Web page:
We weren’t in dire need of a rest stop but we had read about the Hot Spot Café and just had to have a coffee and a burger. The burgers are meant to be massive!

Rolling on in with the parking area full of very rutted mud I turned and, at slow speed, dropped my bike. Very unhappy with this…but I had to smile at the butch truckers that ran over (3 of them) to help me lift it up whilst Simon smiled and said ‘what did you do that for?’ My answer should have been…well, I wanted to see how many hunky bearded Alaskans would run and help a lady in distress……

We had a great time just chatting with Julie who was the server, cook, coffee dispenser and all round straight talking lady behind the counter in the trailer and lean-to. After a few laughs and a massive burger, we were on our way once more. Waving goodbye we said we’d see her on our way back down.

From the Yukon river valley and upwards we skirted numerous vast areas that had been burnt by fires in previous years. We were now riding towards Finger Mountain- a 40-foot high granite tor.

At mile 115 we had to stop for the Arctic Circle sign and photo and, just our luck, it had begun to rain and get very cold. We didn’t stop for any other photos so fingers crossed on our way back the weather will be much better!

We were amazed by the beautiful scenery along this road – not one rider that we had recently meet or read recent journals of, had ever mentioned how stunning this area is. Are they just concentrating too hard on the gravel road so don’t lift up their eyes to absorb just how jaw-dropping it all is?

Mile 175- we arrived at Coldfoot. The story goes that this was originally known as Slate creek until the first settlers got ‘cold feet’ at the thought of spending winter here and so headed south. Coldfoot now has an airstrip, post office and Coldfoot camp, which is a truck stop, gas station (the last on this stretch of road until Deadhorse) and rooms for extortionate prices, along with dinner and bar!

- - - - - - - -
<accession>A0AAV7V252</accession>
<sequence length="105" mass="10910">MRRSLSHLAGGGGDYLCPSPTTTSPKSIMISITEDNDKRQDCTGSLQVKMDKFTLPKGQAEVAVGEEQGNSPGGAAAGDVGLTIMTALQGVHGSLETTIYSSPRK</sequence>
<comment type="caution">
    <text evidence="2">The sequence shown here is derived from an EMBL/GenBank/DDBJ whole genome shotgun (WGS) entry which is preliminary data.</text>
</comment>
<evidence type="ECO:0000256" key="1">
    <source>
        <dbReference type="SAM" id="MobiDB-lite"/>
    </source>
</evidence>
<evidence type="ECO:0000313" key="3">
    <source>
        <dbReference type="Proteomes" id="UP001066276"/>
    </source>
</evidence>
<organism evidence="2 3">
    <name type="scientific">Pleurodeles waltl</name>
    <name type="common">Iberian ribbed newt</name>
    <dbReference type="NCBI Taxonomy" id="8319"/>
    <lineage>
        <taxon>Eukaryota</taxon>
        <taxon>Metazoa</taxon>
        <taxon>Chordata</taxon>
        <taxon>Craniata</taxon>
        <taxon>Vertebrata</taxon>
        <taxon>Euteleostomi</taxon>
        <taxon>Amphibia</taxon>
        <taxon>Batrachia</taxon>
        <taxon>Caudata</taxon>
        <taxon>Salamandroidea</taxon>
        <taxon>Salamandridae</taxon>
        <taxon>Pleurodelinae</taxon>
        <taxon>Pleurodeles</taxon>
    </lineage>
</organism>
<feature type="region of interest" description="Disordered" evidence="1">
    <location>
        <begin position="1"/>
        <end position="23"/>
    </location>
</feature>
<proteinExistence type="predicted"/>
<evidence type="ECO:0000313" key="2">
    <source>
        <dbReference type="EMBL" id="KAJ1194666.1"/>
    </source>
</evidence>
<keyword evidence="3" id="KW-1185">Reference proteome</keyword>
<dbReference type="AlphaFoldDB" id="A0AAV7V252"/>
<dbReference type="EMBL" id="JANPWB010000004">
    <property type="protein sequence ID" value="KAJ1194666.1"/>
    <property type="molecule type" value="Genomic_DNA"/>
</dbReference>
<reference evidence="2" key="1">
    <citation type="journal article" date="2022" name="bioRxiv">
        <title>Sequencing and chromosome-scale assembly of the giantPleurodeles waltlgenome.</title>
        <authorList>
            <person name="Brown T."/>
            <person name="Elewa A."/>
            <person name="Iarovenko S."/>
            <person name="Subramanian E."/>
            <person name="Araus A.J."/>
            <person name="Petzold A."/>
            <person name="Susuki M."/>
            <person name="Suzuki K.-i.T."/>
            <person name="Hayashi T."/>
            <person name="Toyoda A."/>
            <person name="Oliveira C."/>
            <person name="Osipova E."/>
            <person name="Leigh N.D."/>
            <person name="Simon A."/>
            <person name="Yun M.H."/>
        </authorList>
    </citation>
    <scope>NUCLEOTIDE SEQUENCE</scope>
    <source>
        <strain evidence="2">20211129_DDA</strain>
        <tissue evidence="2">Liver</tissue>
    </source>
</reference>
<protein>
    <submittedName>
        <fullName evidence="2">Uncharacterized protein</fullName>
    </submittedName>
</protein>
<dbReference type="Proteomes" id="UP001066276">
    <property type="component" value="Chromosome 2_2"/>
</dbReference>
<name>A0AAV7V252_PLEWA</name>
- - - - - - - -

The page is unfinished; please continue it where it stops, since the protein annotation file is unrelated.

With the bikes parked up outside, we headed into the bar (hey first priority!) and asked about rooms. We knew we could camp but with freezing temperatures and being miserable and wet I couldn’t think of a worse way to start the day on the road up to Deadhorse tomorrow. Yeah, we’ve sure had worse but tonight there was an option!

Swallowing hard we paid the $219 for the tiny box room. But it had its own shower and toilet, two single beds and was warm! We returned to the bar to sit and have food with a group of bikers that we had originally spoken to during our time in Whitehorse. They were just heading back south and warned us of the terrible roadworks and difficult transition of the road 36 miles prior to Deadhorse, where all 3 of them almost had bad ‘offs’……Ah well- that’s something to look forward to (not!).

After 10pm, having had good food and a couple of beers we decided to head back and snuggle up in our very expensive room! It had been a good idea as outside was even colder and wetter.

Aug 10, 2016
Updated: October 3, 2016